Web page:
Women in the United States Army

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Ann Dunwoody became the first female four-star general in the United States Army in 2008.

There have been women in the United States Army since the Revolutionary War, and women continue to serve in it today. As of fiscal year 2014, women are approximately 14 percent of the active duty Army, 23 percent of the Army Reserve, and 16 percent of the Army National Guard.[1]


Pre-World War I[edit]

A few women fought in the Army in the American Revolutionary War while disguised as men.[2] Deborah Sampson fought until her sex was discovered and she was discharged, and Sally St. Clare died in the war.[2][3] Anna Maria Lane joined her husband in the Army, and by the time of the Battle of Germantown, she was wearing men's clothes.[2] According to the Virginia General Assembly, "in the revolutionary war, in the garb, and with the courage of a soldier, [Lane] performed extraordinary military services, and received a severe wound at the battle of Germantown."[2]

The number of women soldiers in the American Civil War is estimated at between 400 and 750, although an accurate count is impossible because the women again had to disguise themselves as men.[4]

Famed abolitionist Harriet Tubman served as a scout for the Union, later commanding Union troops at the Raid on Combahee Ferry.

The United States established the Army Nurse Corps as a permanent part of the Army in 1901; the Corps was all-female until 1955.[5][6]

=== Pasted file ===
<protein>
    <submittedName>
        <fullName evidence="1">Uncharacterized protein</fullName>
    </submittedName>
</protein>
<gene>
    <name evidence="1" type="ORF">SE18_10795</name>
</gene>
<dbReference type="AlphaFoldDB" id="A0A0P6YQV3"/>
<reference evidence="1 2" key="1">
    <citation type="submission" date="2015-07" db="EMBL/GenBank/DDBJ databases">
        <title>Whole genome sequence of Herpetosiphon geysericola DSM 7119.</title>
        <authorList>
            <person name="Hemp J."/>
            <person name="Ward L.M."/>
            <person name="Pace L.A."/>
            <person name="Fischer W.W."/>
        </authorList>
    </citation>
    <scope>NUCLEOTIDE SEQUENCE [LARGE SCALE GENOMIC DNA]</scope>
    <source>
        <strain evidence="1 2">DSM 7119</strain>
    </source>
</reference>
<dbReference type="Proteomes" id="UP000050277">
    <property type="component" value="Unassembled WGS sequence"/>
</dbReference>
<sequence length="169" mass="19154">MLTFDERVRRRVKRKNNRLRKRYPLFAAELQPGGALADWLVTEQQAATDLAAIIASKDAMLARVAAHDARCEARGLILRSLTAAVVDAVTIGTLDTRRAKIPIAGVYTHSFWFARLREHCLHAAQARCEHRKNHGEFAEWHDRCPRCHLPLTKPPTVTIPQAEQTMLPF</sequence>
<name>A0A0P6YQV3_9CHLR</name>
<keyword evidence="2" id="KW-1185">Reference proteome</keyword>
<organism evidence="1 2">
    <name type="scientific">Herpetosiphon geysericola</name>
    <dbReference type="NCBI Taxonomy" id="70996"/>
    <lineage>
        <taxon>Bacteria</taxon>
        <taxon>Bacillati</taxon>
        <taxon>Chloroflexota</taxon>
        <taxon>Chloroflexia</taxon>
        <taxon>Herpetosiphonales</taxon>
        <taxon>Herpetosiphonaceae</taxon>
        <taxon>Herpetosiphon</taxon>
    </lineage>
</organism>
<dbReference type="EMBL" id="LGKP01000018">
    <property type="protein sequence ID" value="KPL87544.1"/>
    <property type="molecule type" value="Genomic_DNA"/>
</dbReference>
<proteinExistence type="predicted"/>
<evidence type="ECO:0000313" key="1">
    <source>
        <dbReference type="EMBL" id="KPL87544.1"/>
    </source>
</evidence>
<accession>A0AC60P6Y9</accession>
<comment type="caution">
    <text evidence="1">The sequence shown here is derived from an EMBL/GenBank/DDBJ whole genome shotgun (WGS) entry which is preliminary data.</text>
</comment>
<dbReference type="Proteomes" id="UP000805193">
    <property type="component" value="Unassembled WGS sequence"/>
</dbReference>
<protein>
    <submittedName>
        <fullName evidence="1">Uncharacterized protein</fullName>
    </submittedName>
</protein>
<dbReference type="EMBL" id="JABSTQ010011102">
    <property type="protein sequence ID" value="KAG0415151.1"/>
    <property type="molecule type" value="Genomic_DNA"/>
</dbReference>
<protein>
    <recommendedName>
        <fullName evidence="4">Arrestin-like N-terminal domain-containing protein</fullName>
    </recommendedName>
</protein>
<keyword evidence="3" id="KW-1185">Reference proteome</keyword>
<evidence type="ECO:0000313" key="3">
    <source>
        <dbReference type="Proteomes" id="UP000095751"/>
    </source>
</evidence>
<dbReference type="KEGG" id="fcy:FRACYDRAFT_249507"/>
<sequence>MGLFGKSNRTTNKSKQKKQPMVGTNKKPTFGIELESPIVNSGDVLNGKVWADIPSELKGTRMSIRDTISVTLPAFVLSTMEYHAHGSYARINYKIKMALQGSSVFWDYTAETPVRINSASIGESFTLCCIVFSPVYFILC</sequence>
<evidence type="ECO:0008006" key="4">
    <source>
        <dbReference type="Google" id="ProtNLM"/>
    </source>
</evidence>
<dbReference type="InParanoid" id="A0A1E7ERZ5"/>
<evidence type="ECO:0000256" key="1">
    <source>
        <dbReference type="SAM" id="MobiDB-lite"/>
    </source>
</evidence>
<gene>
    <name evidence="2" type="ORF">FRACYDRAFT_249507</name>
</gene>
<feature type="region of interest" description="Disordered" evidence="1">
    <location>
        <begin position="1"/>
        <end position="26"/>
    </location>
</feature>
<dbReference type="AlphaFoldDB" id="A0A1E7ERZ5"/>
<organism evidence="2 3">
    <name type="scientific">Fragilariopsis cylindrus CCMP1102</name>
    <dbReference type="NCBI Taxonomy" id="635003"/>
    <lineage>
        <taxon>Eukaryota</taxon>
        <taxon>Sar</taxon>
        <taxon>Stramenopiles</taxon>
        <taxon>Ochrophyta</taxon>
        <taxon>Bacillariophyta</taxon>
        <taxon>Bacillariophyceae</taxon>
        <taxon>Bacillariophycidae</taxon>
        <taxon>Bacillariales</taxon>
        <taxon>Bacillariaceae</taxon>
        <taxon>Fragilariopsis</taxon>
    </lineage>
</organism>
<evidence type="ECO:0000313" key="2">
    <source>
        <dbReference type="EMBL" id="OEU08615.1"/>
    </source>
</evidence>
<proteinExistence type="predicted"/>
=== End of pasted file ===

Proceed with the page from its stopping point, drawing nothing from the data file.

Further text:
World War I[edit]

Approximately 21,000 women served in the Army Nurse Corps during World War I.[7] In 1917 World War I Army nurses Edith Ayres and Helen Wood became the first female members of the U.S. military killed in the line of duty. They were killed on May 20, 1917, while with Base Hospital #12 aboard the USS Mongolia en route to France. The ship's crew fired the deck guns during a practice drill, and one of the guns exploded, spewing shell fragments across the deck and killing Nurse Ayres and her friend Nurse Helen Wood.[8]

World War II and after until the Korean War[edit]

US Army nurses line the rail of their vessel as it pulls into Greenock, Scotland in August 1944

The Army established the Women's Army Auxiliary Corps in 1942, which was changed to the Women's Army Corps in 1943.[5] Over 150,000 women served as WACs during World War II.[5]

In January 1943, Captain Frances Keegan Marquis became the first to command a women's expeditionary force,[9] the 149th WAAC Post Headquarters Company.[10] Serving in General Eisenhower's North African headquarters in Algiers, this group of about 200 women performed secretarial, driving, postal, and other non-combat duties.[11]

In May 1943 Dr. Margaret Craighill became the first female doctor to become a commissioned officer in the Army Medical Corps;[12] she was assigned as the Women’s Consultant to the Surgeon General of United States Army commanding the Women’s Health and Welfare Unit and liaison duty with the WAC. During her military service, she was responsible for inspection of the field conditions for all women in the United States Army. This included providing medical care after enlistment, and recommending hygiene courses and other preventative measures, as well as establishing the standards for screening applicants into the WACs and for WAC medical care.[13] She also met with a board of army doctors to create set standards of acceptability, and these were shortly published.[13] Craighill was also responsible for advising the assignment of women medical officers. She recommended that women be assigned positions that were based on their professional qualifications rather than on their gender.[14]